Spinifex Esprit 2005

Barossa Valley
£17.95 per bottle
SAVE £7.05 (was £25.00 per bottle)
Only 1 in stock

94 Points - James Halliday

A fragrant bouquet with multiple oriental spices defying precise description; light- to medium-bodied, with silky mouth feel, bright red fruits running through to a long finish uncluttered by tannins. Barossa Valley Grenache/Shiraz/Cinsault/Mataro/Carignan.

Taste & Aroma


A fragrant bouquet with multiple oriental spices defying precise description; light- to medium-bodied, with silky mouth feel, bright red fruits running through to a long finish uncluttered by tannins. Barossa Valley Grenache/Shiraz/Cinsault/Mataro/Carignan.

James Halliday on Mar 1st, 2007



Zalto Denk-Art Bordeaux Glass

Zalto Bordeaux glass is recommended for weightier style reds, probably our most widely used glass when tasting in house, this glass is great for many different wines. The large bowl helping aerate and soften tannins whilst accentuating the wines depth and concentration. The Bordeaux glass is the ideal choice for Cabernet Sauvignon, Shiraz, Zinfandel, Bordeaux or Rhone style blends and many other red wines. Surprisingly, it is also the glass of choice for oaked Chardonnay as well, the shape of the bowl accentuating the balance of ripe fruits and oak.

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With a five-star rating from leading critic, James Halliday of the Australian Wine Companion, Spinifex has now joined an elite group of Barossa Valley producers to have received this coveted accolade. In operation since 2001, husband and wife team, Peter Schell and Magali Gely settled in Barossa after stints in New Zealand and several vintages in Languedoc Roussillon where the couple first met. Becoming members of the Artisans of Barossa was a natural step for the pair who strongly subscribe to principles of small batch winemaking with a focus on regional terroir. This is reflected in their traditional approach to winemaking including the use of open top fermenters, basket presses, some wild yeast fermentation and long post-fermentation maceration on the skins. A wide range of wines is made on the estate with grapes sourced from some of the best growers in the Barossa and Eden Valleys. With Magali’s background as the daughter of a vigneron it comes as no surprise that the best wines are red and made with those same varieties which are planted at her family estate near Montpellier: shiraz, mataro (mourvedre), grenache, cinsault and carignan. 

Spinifex Estate, Barossa Valley, Australia


Barossa Valley Wines


A land of rolling hills and ancient vines, in the heart of South Australia, Barossa is arguably Australia’s most recognised wine region, but has not been without its ups and downs.


Barossa’s story began in the mid 1800s when a group of Silesian Lutherans, fleeing religious persecution, settled in the region and began working the land of Barossa’s largest land owner George Fife Angas. The settlers took to growing fruit and due to the climate in the region, grapes were most ideally suited and toward the end of the 1800s, several wineries had been established. Distinctly Germanic names such a Johann Henschke, Oscar Seppelt of Seppeltsfield and Kaesler that are leading names in the Barossa wine industry today are evidence of these early pioneers, and many are continuing today through several generations of the same family.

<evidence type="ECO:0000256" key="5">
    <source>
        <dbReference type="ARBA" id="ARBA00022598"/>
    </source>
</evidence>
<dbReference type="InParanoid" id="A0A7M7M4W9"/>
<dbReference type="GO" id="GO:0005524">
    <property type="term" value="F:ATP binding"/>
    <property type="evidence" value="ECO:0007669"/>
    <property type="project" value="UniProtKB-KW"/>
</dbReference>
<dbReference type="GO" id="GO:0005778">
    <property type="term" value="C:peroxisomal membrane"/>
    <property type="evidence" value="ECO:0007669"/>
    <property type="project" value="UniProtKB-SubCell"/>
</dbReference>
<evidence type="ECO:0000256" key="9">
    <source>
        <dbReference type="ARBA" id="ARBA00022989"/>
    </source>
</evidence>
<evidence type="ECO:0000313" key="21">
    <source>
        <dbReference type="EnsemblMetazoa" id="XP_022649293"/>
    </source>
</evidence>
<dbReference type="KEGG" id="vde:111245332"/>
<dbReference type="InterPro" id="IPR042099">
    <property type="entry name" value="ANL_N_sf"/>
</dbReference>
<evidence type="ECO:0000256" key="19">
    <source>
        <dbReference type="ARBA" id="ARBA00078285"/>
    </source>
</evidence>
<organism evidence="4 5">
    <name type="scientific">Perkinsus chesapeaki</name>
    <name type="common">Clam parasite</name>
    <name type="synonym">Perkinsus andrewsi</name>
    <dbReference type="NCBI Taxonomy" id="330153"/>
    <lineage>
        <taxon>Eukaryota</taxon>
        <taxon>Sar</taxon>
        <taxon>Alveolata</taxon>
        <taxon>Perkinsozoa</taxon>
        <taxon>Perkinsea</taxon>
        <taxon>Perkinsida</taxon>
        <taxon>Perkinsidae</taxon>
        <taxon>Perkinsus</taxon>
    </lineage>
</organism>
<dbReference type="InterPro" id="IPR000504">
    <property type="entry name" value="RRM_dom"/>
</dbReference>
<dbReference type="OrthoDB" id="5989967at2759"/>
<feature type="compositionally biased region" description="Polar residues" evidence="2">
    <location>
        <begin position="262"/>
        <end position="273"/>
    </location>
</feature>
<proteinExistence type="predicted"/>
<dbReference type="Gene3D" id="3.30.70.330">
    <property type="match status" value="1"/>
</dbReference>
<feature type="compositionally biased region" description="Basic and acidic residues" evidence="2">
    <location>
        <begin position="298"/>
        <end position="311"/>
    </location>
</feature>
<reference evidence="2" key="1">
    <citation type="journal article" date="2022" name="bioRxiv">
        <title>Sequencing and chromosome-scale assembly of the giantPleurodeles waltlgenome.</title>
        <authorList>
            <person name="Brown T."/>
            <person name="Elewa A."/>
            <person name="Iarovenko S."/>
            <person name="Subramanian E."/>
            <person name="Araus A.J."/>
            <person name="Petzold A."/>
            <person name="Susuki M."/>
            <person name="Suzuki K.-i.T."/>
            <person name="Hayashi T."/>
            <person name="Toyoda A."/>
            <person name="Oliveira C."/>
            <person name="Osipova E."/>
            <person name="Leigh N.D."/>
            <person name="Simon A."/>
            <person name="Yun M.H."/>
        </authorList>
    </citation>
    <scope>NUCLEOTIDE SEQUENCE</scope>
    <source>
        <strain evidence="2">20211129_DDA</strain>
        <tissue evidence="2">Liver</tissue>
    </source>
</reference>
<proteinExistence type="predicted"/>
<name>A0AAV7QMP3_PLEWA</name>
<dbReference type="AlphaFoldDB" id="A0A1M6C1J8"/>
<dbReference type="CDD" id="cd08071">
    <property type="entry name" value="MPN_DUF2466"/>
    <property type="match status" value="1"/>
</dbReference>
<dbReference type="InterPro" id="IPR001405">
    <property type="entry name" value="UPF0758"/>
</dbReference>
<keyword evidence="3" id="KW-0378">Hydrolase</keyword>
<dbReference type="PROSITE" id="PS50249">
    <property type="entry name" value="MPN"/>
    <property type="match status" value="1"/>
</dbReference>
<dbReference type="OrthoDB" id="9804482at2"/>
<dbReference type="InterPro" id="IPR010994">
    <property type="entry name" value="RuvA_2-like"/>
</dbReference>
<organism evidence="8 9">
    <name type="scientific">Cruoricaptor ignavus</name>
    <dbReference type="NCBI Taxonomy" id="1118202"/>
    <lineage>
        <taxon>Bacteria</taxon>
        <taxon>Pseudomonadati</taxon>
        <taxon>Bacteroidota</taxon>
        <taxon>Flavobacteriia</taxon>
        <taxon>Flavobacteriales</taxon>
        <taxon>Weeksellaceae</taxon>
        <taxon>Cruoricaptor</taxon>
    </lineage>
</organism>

The wines were originally produced for religious and home use but it didn’t take long before they were being made commercially and by the start of the 20th Century wine was being exported back to England. The demand for fortified wine was huge and this coupled with the long journey on water, fortified wines dominated Barossa’s wine market right up until the end of the 1960s, but this would lead to a crisis that would set the industry into decline. As demand for fortified wines dried up, many growers were left unprofitable and the South Australian Government introduced the vine pull scheme, uprooting many of Barossa’s ancient vines during the 1980s. It took the efforts of some of the regions new faces of the time to bring the industry back by paying the growers above market value for their grapes, and saving the old vines that have become a hallmark of Barossa wine.

It is Barossa’s ancient vines that have shaped the region's style and reputation and the forward thinking attitude of the region's producers is one that is only beginning to filter through to the rest of the wine world. The winemakers of the 1980s helped to revive Barossa’s heritage, paving the way for the next generation of Barossa winemakers and this balance between heritage and progression has continued with an unparalleled energy through the region's newest and brightest stars of the 21st Century.

The Barossa Valley is warm and dry with low rainfall and low humidity, which can lead to a risk of drought during the growing season. It’s lower in altitude and is typified by gentle, rolling hills and valleys and is home to some of the world’s oldest clusters of vines, some of which are over 125 years old. These old vines are very low yielding and produce exceptionally concentrated fruit which is exploited by producers like Greenock Creek, Hobbs and Standish to make very rich and powerful wines that due to their concentration, often reach high levels of alcohol. Although several varieties are grown across Barossa, by far the most widely planted is Shiraz, producing rich, fruit forward wines. In the past, Barossa’s reputation has suffered from this rich style of wine, with consumers and producers favouring wines from cooler areas of Australia. However, a wave of smaller, artisan wineries began to pop up during the 1980’s and 1990’s and brought a resurgence to this region with trailblazers like Torbreck and St Hallett.

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